adventures in baseball archeology: the negro leagues, latin american baseball, j-ball, the minors, the 19th century, and other hidden, overlooked, or unknown corners of baseball history...with occasional forays into other sports
Just wanted to point out this beautiful image of the 1904 Philadelphia Giants, which John Thorn has posted at least a couple of times (most recently in this entry on Sol White).
To my knowledge, the photograph was first published in the September 2, 1904, issue of the Philadelphia Inquirer (though one wonders if it didn’t first appear in the pages of The Item, the paper that employed the Giants’ owner Walter Schlichter).
Since when I originally noticed this photograph much of my interest came from its status as the earliest known photograph of Pete Hill, here’s a closeup of him:
The first “Negro league,” which I would define as a professional circuit explicitly dedicated to clubs staffed by black players, was the League of Colored Base Ball Clubs, or the National Colored League, of 1887. The NCL was as national in its range as the major leagues of the time, its six clubs including Philadelphia, Boston, New York, Pittsburgh, Lousville, and Baltimore. This proved to be way too ambitious, considering the limited resources available; the league collapsed within a couple of weeks, leaving players stranded in faraway cities. It was fully twenty years before another “Negro league” would emerge, with a very different scope and somewhat reduced ambition: the National Association of Colored Base Ball Clubs of the United States and Cuba. Virtually nothing has ever been written about this league, which seems to have lasted no fewer than three seasons, from 1907 to 1909.
Let me begin, though, the year before this Negro league got started, with a different league that was in important ways its predecessor. In 1906 William Freihofer, who owned a chain of bakeries in the Philadelphia area as well as a white semi-pro club called the Philadelphia Professionals, organized the International League of Independent Professional Base Ball Clubs, which in its original form consisted of two black clubs, two Cuban clubs, and one white team:
(Sporting Life, April 14, 1906, p. 17)
A quick rundown on the International League’s original teams:
•Cuban X Giants, owned/managed by E. B. Lamar; •Philadelphia Quaker Giants, owned by Jess and Eddie McMahon, managers of Olympic Field in Manhattan; •Cuban Stars of Havana (originally called the Cuban Stars of Santiago, though this was quickly dropped), owned by Manuel Camps, a Cuban immigrant and Brooklyn cigar manufacturer, and booked by E. B. Lamar; •Havana Stars (also called the Havana Club or just the Havanas), owned/managed by Alfredo Pastor, a Cuban baseball official, and booked by E. B. Lamar; •Philadelphia Professionals, owned by Freihofer himself and managed by John A. O’Rourke, the league’s secretary/treasurer.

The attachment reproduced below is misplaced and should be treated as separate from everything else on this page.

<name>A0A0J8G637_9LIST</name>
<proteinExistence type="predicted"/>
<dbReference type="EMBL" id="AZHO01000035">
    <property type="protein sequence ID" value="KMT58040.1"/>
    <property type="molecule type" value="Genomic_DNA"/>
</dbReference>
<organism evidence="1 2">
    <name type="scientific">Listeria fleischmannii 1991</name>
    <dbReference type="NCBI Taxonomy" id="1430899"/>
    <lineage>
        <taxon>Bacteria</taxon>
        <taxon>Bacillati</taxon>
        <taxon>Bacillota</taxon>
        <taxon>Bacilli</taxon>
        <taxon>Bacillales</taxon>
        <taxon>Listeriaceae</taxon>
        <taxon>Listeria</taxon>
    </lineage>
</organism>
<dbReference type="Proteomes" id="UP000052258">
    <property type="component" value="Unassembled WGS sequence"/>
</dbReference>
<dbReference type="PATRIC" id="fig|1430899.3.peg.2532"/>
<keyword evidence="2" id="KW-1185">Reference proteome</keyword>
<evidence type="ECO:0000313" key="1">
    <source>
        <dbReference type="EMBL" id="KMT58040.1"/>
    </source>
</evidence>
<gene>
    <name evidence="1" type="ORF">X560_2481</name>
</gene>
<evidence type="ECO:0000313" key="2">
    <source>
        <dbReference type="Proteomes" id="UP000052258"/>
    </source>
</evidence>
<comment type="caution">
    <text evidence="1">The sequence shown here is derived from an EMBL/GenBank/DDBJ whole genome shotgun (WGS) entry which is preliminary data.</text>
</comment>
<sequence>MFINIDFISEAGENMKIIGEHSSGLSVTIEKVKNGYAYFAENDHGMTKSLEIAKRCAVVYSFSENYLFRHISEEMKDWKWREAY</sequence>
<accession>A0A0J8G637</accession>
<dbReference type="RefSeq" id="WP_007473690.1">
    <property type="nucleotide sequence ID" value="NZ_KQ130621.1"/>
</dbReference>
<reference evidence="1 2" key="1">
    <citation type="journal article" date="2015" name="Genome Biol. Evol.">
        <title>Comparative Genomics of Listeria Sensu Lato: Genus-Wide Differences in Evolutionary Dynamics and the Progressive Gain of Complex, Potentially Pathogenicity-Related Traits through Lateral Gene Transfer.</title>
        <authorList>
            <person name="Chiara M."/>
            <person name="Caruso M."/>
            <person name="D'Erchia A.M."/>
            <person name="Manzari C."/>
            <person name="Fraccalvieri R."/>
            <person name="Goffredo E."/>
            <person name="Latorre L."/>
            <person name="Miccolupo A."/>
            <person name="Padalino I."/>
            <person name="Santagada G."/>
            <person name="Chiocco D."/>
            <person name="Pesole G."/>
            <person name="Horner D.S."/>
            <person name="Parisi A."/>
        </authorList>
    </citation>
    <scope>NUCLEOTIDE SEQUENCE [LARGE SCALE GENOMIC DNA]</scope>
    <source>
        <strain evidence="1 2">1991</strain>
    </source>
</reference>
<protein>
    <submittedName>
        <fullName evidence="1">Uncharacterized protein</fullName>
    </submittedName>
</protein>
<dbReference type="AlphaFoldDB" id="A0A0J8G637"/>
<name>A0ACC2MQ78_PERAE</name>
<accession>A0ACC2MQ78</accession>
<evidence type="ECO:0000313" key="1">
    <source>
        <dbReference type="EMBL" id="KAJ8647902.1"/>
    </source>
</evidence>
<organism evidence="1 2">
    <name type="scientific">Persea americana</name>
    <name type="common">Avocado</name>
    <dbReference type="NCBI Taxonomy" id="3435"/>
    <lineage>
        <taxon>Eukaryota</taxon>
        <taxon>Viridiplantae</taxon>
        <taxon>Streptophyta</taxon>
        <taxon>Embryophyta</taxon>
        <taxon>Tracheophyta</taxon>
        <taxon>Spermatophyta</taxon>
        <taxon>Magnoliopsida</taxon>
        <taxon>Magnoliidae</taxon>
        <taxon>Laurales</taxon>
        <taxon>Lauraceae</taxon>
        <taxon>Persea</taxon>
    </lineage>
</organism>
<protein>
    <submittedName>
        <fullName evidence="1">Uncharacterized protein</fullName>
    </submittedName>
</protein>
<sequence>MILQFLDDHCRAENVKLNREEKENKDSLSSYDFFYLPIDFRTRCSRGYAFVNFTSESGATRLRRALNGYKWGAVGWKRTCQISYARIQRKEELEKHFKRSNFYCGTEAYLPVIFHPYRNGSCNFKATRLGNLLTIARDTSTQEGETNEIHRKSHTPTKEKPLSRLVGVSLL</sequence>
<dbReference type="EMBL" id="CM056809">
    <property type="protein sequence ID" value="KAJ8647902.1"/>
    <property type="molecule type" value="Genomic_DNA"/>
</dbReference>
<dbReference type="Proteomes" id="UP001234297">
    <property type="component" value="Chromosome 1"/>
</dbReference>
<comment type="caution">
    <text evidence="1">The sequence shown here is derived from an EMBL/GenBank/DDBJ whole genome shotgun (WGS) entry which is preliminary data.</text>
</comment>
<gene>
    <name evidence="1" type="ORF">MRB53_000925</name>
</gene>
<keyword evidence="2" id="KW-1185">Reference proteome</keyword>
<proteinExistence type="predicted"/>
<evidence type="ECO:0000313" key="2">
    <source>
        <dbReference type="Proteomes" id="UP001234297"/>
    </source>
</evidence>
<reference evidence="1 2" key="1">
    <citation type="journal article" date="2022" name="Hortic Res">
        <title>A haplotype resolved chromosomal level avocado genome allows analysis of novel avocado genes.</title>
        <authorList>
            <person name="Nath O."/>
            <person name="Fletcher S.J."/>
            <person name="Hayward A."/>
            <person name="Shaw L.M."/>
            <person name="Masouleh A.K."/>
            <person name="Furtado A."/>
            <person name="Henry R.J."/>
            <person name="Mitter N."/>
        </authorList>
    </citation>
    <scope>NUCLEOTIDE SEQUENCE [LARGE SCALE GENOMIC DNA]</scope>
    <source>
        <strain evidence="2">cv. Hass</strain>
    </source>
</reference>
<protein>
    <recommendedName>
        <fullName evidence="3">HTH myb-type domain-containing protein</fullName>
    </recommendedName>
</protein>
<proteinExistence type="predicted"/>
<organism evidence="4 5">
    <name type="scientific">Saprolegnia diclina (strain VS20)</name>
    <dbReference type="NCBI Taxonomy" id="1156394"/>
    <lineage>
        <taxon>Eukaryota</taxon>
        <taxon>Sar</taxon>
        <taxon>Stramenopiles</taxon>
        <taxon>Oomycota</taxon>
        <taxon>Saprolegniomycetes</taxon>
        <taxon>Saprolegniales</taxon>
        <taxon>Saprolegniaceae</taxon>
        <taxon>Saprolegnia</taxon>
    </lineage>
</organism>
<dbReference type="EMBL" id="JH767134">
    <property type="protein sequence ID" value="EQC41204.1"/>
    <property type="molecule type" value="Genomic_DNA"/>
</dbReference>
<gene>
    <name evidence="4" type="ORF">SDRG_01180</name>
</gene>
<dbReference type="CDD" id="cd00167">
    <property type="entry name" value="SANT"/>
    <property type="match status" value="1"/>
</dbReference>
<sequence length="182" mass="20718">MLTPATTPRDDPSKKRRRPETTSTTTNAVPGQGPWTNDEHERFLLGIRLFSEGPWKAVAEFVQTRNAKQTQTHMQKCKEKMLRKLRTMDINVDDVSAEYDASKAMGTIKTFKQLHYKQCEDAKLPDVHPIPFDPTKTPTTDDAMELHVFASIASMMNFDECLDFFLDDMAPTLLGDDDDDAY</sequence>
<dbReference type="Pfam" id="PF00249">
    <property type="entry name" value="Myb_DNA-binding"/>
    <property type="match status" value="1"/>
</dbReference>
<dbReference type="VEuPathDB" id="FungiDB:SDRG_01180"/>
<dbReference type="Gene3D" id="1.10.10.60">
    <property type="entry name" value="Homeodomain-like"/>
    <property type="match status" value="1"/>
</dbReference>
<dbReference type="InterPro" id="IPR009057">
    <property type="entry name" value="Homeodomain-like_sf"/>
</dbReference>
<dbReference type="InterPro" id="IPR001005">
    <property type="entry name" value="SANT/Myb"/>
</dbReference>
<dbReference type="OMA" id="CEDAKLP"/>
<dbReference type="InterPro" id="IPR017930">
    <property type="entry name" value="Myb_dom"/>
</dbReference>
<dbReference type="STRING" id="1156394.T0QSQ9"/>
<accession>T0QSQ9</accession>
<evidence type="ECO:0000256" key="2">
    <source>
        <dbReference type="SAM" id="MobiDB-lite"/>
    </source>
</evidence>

Freihofer also provided a “handsome silver cup” to be awarded to the league champions at season’s end:
(Sol White’s Official Base Ball Guide, p. 114)
In some ways, the International League looks to us more like a tournament than what we would consider a league. The original plans were for a five-team league to play an 8-game “season,” with every club playing every other club twice. Needless to say, the league clubs played a number of games against each other that didn’t count officially in the standings, and played many, many games against non-league opponents. The Philadelphia Giants, for example, played a total of 145 games in 1906, but would only play five official International League contests.
The race for the Freihofer Cup claimed several casualties. The Havana Stars were the first to succumb, falling apart in early June, with several of the players being poached by other International clubs. Their place in the league was at first to be taken by the Wilmington (Del.) Giants, a team led by the old Cuban Giants veteran George L. Williams, but league secretary John A. O’Rourke eventually decided to admit the Riverton-Palmyra (N.J.) Athletic Club, another white team, instead (Philadelphia Inquirer, June 24, 1906, Sports, p. 2).
In July the Quaker Giants and the Cuban Stars both failed to make scheduled appearances and were dropped from the league (though they continued to exist), and their places (and records) were taken over by the Philadelphia Giants and the Wilmington Giants (“New Teams in International League,” Trenton Evening Times, July 24, 1906, p. 11). The Philly Giants, inheriting the Quakers’ 3-0 record, were immediately installed as favorites to win the Freihofer Cup (“What the Future Greats Are Doing,” Philadelphia Inquirer, August 5, 1906, Sports, p. 2).
On Labor Day, September 3, playing in the Philadelphia Athletics’ Columbia Park, the Philadelphia Giants, behind Rube Foster, defeated the Cuban X-Giants and Harry Buckner 3 to 2, clinching the International League championship. Here are the final standings: